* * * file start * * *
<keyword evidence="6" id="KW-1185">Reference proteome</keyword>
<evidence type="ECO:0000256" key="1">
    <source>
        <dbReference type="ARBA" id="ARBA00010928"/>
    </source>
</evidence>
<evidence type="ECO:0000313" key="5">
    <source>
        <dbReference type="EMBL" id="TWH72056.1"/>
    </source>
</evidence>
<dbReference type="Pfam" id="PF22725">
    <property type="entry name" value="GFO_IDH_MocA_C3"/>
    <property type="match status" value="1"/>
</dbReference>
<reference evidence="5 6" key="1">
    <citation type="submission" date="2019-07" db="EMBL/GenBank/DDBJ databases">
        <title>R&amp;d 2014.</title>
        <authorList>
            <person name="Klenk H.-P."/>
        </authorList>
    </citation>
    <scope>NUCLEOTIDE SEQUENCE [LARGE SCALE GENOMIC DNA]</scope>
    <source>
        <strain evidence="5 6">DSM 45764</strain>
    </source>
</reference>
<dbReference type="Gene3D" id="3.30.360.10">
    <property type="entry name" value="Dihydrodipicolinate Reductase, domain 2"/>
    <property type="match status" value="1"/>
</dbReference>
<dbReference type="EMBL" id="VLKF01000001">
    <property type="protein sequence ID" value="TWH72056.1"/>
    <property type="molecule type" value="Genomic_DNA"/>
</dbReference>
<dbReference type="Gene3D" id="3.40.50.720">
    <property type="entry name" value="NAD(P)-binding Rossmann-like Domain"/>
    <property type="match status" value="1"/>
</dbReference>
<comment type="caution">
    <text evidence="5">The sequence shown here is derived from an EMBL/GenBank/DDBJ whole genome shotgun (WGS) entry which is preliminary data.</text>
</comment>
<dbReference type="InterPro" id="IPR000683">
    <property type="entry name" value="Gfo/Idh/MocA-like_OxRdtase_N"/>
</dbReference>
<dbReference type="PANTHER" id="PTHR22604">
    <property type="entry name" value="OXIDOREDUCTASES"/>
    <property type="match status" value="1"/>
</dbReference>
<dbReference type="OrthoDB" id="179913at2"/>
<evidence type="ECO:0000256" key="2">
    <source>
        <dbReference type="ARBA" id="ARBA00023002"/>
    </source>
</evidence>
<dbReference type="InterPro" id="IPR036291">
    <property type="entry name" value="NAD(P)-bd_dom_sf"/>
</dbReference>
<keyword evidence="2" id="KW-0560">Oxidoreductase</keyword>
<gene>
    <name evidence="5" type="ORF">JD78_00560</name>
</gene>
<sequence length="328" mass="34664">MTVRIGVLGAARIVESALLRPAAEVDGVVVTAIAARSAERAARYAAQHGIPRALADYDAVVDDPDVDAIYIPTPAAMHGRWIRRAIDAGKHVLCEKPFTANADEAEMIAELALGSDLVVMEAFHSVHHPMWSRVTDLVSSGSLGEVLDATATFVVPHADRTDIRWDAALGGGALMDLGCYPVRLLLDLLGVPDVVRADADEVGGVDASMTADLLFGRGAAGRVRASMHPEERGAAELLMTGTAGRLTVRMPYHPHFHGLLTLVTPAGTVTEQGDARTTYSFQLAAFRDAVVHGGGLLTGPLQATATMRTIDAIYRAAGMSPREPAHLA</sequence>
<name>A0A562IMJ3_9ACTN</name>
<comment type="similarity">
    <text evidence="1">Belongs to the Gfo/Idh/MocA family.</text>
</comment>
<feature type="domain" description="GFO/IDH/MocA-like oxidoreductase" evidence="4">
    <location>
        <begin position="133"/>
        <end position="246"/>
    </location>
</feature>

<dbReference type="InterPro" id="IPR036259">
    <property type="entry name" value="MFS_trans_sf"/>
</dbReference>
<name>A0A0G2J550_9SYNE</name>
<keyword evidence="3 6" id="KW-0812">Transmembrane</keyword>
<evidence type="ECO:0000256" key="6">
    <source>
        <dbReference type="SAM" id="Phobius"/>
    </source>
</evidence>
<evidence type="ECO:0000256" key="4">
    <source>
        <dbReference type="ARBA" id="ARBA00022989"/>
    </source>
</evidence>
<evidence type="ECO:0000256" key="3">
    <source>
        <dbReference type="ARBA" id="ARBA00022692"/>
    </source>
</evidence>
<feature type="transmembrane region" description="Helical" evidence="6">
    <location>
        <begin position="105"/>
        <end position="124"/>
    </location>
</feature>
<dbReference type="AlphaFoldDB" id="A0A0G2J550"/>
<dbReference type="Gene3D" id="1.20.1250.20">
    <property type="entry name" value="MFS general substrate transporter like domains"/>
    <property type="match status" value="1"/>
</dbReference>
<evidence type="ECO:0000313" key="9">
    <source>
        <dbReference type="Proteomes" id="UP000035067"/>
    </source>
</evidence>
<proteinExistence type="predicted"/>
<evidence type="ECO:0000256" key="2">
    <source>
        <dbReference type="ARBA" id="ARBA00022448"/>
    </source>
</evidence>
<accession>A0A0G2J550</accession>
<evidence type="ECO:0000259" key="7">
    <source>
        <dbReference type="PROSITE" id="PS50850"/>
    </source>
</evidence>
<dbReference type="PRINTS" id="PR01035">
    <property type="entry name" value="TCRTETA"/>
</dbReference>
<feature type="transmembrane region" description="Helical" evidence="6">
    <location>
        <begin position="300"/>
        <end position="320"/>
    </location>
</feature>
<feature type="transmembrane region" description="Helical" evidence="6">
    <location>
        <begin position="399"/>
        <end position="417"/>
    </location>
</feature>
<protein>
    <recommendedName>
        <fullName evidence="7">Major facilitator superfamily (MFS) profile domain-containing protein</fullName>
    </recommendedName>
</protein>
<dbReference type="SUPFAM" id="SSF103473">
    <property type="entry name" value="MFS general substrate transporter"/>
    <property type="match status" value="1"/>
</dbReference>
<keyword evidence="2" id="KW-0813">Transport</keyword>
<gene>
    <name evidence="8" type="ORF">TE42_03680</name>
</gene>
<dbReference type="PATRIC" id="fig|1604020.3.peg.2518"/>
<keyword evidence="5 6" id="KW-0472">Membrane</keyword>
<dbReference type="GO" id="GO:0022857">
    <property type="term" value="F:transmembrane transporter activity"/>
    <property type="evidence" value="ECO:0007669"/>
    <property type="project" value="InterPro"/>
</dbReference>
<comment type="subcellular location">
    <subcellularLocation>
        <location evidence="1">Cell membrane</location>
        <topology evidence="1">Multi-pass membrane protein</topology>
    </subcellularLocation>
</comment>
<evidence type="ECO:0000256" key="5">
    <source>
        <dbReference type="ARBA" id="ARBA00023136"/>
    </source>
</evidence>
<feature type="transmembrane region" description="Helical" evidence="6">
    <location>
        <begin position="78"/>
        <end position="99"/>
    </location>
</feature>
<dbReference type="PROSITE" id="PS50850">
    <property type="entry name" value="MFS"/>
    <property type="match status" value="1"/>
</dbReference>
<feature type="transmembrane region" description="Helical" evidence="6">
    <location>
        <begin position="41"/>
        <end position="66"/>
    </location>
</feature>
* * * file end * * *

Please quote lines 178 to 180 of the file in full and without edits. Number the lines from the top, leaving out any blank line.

<feature type="transmembrane region" description="Helical" evidence="6">
    <location>
        <begin position="41"/>